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Gambling work group waiting for study

ANNAPOLIS — The fate of Maryland’s gambling industry appears to rest with a soon-to-be completed PricewaterhouseCoopers study, which will examine the viability of building a Prince George’s County casino and adding table games to all slot parlors in the state.

Members of a work group that is studying the proposed expansion of the state’s gambling program met for the first time Friday to listen to four developers — and one likely developer — of the state’s five casinos, who provided their own studies and figures to explain their various reasons for supporting or opposing any alteration to Maryland’s casino law.

But after five hours of testimony, state lawmakers — who had heard many of the same arguments from casino owners during the regular legislative session — said the real debate won’t start until the study is presented before the group’s next meeting on June 12.

“We want to see the Pricewaterhouse study,” said Sen. Nathaniel J. McFadden, D-Baltimore, one of six state legislators in the 11-person work group.

Del. Dereck E. Davis, D-Prince George’s, echoed McFadden’s sentiment, saying that after months of debate, he had “heard enough from the operators.”

“They might have brushed up the presentation a bit more … but PricewaterhouseCoopers, that’s what I’m more interesting in hearing from.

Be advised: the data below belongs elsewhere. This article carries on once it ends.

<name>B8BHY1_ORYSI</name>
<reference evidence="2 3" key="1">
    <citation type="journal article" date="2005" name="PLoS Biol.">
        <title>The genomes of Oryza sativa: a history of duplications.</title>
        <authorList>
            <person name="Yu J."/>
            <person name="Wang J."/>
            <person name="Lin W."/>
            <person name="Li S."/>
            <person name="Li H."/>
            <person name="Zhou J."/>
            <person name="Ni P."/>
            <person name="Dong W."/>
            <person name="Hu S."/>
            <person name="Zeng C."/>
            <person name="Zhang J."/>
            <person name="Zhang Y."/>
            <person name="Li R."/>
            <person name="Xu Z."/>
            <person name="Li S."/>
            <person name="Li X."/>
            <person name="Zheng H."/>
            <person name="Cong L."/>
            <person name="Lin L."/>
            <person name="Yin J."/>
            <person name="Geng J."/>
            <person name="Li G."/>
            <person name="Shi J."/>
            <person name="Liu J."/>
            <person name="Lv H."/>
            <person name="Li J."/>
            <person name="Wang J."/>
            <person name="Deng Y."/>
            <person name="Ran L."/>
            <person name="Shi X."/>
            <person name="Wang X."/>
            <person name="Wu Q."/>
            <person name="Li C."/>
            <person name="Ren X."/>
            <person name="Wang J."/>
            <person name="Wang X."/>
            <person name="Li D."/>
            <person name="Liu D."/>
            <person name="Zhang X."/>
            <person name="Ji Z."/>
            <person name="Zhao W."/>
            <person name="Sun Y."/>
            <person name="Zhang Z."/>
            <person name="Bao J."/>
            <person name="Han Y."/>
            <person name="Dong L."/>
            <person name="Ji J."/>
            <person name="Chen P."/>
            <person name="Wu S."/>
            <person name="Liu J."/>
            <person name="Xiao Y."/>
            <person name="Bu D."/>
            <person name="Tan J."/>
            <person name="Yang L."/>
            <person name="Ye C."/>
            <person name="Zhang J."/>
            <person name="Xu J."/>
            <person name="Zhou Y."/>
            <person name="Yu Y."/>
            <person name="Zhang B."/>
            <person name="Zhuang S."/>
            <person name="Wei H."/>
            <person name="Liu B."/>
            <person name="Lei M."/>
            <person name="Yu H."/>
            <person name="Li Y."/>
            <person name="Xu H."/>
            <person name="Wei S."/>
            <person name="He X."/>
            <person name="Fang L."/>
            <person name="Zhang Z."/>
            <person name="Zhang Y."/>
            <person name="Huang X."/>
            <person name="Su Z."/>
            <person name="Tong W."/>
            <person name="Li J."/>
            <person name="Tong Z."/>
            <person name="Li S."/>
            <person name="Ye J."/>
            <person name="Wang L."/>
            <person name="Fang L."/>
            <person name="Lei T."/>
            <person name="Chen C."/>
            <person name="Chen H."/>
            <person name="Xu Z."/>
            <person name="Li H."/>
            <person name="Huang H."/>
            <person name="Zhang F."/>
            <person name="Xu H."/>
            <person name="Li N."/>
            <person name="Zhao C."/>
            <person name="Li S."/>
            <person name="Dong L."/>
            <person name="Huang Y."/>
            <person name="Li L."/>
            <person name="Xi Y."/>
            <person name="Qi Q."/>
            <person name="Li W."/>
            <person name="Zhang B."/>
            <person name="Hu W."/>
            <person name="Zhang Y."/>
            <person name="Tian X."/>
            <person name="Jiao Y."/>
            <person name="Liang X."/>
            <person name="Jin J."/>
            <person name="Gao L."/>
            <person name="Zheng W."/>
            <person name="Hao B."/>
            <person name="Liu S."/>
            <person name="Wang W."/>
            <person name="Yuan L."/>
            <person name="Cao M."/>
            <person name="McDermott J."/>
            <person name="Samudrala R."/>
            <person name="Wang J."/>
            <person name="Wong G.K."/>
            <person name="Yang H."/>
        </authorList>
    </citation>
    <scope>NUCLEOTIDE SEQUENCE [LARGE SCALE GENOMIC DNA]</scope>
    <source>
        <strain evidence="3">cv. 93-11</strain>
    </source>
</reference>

“The needle will move for me one way or the other” depending on the report’s results.

In a letter dated May 2, PricewaterhouseCoopers said it would analyze how much revenue a casino at the sprawling National Harbor development in Prince George’s County would generate, consider what impact such a casino would have on other facilities in the state and study the effect of adding table games to each already-approved slots parlor in Maryland.

The report is also expected to suggest appropriate tax rates for casinos. The state takes 67 percent of slots revenue and would have to devise a separate rate for table games.

Del. Frank S. Turner, D-Howard, who chairs the House of Delegates subcommittee that deals with gambling issues, said the tax rate would be the issue to watch moving forward. Turner said he was disheartened by an analysis conducted by Pennsylvania-based Business Research & Economic Advisors that called for the tax rate to be lowered to 52 percent in conjunction with a 10 percent tax rate on table games.

Turner cited testimony by The Cordish Cos. Chairman David Cordish, developer of Maryland Live! at Arundel Mills, and Gary Loveman, CEO of Caesars Entertainment Corp., the lone bidder on a Baltimore casino license, in which both said they were willing to operate their large casinos with the current tax rate.

“We have to do what’s best for the state,” Turner said. “I’m hoping we’ll do that.”

John Morton III, head of the gambling expansion workgroup and chairman of the Maryland Stadium Authority, said it was important for the group to “keep an open mind,” but acknowledged the consultants’ report will carry more weight in debate because PricewaterhouseCoopers has “no axe to grind.”

“We’re still really in a learning mode,” Morton said.